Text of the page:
The Return of Modern: How Competitive Play Is Good for All

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A couple of months ago I wrote an article about the shift in interest of the market due to the incoming resurgence of in-store play. I wrote about the profound impact that the reappearance of in-person Modern formats would have, the new interests that might pop up, and the possible impact of the upcoming Modern Horizons 2 set that was about to be released. I made some predictions about certain Modern staples and some of the possible effects of Modern Horizons 2 on the format. Let's talk about the past few months, and examine the effects of these past few months on the Modern metagame.

The Metagame

The current Modern metagame is a very interesting phenomenon. The aggro decks are fast, the midrange is efficient, and the control is brutal. Some of the strongest aggressive decks include “Hammer Time”, which utilizes the once useless card Colossus Hammer, or "Rhinos", which is a cascade deck that uses the card Crashing Footfalls to go in for a quick win. There are the usual control lists, ramped up by a splattering of new value cards like Hall of Storm Giants, Shark Typhoon, and Memory Deluge. With these new additions, control decks are able to grind out value much more efficiently than previously possible. The midrange decks are efficient and powerful, packing just as much punch with high power, efficient creatures like A-Dragon's Rage Channeler, Ragavan, Nimble Pilferer, and powerful curve toppers with Murktide Regent. The overall power level of the format is very high, and the metagame changes constantly. A responsive player base adapts to new brews, and room for improvement is ever abundant.

Some New Things

Some new cards have just been absolute home run hits. The ones everyone expected is easy, Ragavan, Nimble Pilferer, Murktide Regent, Urza's Saga, and the Evoke Elemental cycle from MH2 just to name a few. The less hyped ones are really exciting as well. Careful Consideration, Prismatic Ending, and Expressive Iteration are all cards that aren’t crazy out of the park value but are overall very powerful cards in the common and uncommon slot. It’s honestly great to see the value of these newer sets shift slightly to the common and uncommon slot, as it generally raises consistency on the expected value of sealed product, and tends to make sealed prospects quite better.

Some Old Things

There are some old cards that seem to have resurfaced or found a new home in a new deck, and it’s great seeing all of these old cards find homes in the format. The cards I’ve selected to take a look at are Sigarda's Aid, Crashing Footfalls, Flusterstorm, Torpor Orb, and Violent Outburst. These cards have all drastically climbed in price and demand recently, as they have discovered a place in some of the format’s most popular and powerful decks. Violent Outburst had seen play in the Living End combo deck but hadn’t seen any real financial value until the new Crashing Footfalls deck made waves. I remember picking up a few copies for my Greater Gargadon Restore Balance deck I had made a while back pennies on the dollar, and the next thing I knew they were sitting at almost $5 apiece. Same thing with Crashing Footfalls, which was a secondary threat in my Greater Gargadon brew, which is around $3-$5. Just goes to show that neither the payoff nor the enabler is always the most expensive one. Sigarda's Aid is the combo enabler for the popular Hammer Time deck. It allows you to cheat the equip cost for Colossus Hammer, while also allowing it to be cast at instant speed, making it perfect as a combat trick. Flusterstorm has always been a very powerful piece of countermagic, making it perfect for both mainboard and sideboard plans depending on the deck. Torpor Orb is a very effective sideboard card against some of the main plans of some of the best decks in the format like Yorion Control, Elementals, any deck using the Evoke Elementals from MH2, and some of the older decks in the format like one of the Primeval Titan. All of these cards are performing well in tournaments, and the price reflects that. There likely was lots of time for all these to be speculated on, as they all are pretty no-brainer moves when you looked at the developing meta just a couple of months ago.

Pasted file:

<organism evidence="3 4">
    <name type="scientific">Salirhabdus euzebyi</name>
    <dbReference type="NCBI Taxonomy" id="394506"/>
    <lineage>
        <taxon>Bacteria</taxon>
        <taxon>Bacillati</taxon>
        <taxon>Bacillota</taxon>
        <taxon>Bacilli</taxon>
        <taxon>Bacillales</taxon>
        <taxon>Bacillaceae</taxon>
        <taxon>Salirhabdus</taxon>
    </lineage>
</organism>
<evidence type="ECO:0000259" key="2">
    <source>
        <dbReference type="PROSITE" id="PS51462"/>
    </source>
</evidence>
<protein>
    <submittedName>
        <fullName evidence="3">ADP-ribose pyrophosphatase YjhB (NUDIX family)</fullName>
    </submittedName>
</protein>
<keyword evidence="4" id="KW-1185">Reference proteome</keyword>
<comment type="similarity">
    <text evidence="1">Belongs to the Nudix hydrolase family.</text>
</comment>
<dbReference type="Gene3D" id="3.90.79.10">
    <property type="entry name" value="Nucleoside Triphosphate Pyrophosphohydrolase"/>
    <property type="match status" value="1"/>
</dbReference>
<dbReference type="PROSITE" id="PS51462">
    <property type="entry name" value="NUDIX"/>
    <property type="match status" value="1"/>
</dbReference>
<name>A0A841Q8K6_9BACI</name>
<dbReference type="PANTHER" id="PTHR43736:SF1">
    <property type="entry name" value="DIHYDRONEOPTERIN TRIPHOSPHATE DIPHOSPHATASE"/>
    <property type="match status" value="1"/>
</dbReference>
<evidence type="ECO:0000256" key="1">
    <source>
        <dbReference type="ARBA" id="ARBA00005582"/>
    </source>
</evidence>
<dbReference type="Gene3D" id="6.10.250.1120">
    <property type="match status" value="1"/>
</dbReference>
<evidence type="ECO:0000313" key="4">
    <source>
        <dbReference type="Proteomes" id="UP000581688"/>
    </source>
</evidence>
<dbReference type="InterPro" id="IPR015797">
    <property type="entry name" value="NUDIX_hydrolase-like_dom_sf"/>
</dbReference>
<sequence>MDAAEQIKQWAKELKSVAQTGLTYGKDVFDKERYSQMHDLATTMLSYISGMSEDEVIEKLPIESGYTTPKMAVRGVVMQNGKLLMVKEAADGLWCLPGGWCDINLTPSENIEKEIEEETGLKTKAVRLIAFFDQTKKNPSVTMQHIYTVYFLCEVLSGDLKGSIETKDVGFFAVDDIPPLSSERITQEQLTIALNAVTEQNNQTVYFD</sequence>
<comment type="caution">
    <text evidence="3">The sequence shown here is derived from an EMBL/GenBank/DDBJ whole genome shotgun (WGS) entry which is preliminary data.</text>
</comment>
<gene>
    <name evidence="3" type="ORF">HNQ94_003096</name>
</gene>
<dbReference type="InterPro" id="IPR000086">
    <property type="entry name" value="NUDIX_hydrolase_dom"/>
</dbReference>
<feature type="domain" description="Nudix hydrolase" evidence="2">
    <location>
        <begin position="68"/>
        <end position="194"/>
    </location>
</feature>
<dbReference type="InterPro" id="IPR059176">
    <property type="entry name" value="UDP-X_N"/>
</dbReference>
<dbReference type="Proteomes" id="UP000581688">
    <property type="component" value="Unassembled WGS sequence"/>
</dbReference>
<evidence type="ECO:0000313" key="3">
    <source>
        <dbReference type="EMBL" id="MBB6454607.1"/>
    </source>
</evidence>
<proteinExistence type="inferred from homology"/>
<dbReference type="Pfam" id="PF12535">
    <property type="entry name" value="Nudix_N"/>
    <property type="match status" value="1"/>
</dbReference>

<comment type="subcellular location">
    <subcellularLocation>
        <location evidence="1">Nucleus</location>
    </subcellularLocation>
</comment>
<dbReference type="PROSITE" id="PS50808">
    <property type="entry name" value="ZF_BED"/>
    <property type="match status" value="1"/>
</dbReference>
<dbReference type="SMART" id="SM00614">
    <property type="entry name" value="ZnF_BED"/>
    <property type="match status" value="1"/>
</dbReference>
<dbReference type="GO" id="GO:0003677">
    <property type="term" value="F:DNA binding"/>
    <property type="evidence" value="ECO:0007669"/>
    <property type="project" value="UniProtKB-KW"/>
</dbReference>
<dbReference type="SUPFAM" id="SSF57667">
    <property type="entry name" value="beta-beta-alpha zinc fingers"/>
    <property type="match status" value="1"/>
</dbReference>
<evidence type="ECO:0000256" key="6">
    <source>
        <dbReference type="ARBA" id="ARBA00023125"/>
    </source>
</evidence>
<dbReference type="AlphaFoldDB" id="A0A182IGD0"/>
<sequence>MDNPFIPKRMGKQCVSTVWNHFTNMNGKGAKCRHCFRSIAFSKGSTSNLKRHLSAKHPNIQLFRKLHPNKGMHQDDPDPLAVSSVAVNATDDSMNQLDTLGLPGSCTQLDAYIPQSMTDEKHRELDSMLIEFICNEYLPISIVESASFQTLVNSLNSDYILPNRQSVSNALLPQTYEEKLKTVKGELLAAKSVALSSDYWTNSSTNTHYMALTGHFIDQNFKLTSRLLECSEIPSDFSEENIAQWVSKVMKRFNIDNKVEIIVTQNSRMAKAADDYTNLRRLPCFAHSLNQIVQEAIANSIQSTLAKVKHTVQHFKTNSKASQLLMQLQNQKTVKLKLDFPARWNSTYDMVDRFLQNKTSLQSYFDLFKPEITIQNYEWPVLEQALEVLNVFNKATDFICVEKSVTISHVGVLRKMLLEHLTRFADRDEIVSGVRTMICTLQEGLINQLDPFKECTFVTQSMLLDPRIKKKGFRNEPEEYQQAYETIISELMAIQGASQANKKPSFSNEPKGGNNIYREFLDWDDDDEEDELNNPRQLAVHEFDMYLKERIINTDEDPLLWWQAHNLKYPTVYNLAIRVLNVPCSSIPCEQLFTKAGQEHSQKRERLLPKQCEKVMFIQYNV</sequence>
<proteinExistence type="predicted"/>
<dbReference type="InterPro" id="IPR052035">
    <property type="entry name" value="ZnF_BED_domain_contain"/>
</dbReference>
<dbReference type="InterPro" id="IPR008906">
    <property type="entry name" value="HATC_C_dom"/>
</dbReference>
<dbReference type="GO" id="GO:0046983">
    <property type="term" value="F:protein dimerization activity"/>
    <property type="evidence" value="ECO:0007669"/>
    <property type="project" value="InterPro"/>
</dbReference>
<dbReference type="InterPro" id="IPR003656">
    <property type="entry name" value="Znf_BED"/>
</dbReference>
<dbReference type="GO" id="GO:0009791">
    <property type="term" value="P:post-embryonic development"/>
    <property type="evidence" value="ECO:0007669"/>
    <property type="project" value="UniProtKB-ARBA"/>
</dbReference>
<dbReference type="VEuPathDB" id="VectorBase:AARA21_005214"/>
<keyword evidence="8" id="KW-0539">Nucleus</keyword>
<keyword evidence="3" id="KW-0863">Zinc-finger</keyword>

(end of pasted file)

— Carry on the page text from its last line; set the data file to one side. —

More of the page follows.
Better Luck Next Time

My evergreen advice for finding new specs is simply to play more. Seeing more cards, understanding the metagames, and experiencing more card interactions is the best way to find cards with potential in a format. Analysis is no substitute for experience. Being ahead of the curve usually means you have to be the first one on the road. No amount of web surfing, charts, or forum exploration will yield quite the same results.

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Kai Haas

Kai has always had a profound connection to the game of MTG, and as time went on, the allure of the financial aspect took hold. They spend most of their spare time looking into the ins and outs of the bizarre and erratic world of MTG finance. When they aren't speculating, they mostly play Commander, CEDH, Draft, Cube, and more recently, Standard. The most important thing to Kai is the pursuit of knowledge, because it's not what you know, it's knowing where to find what you don't.

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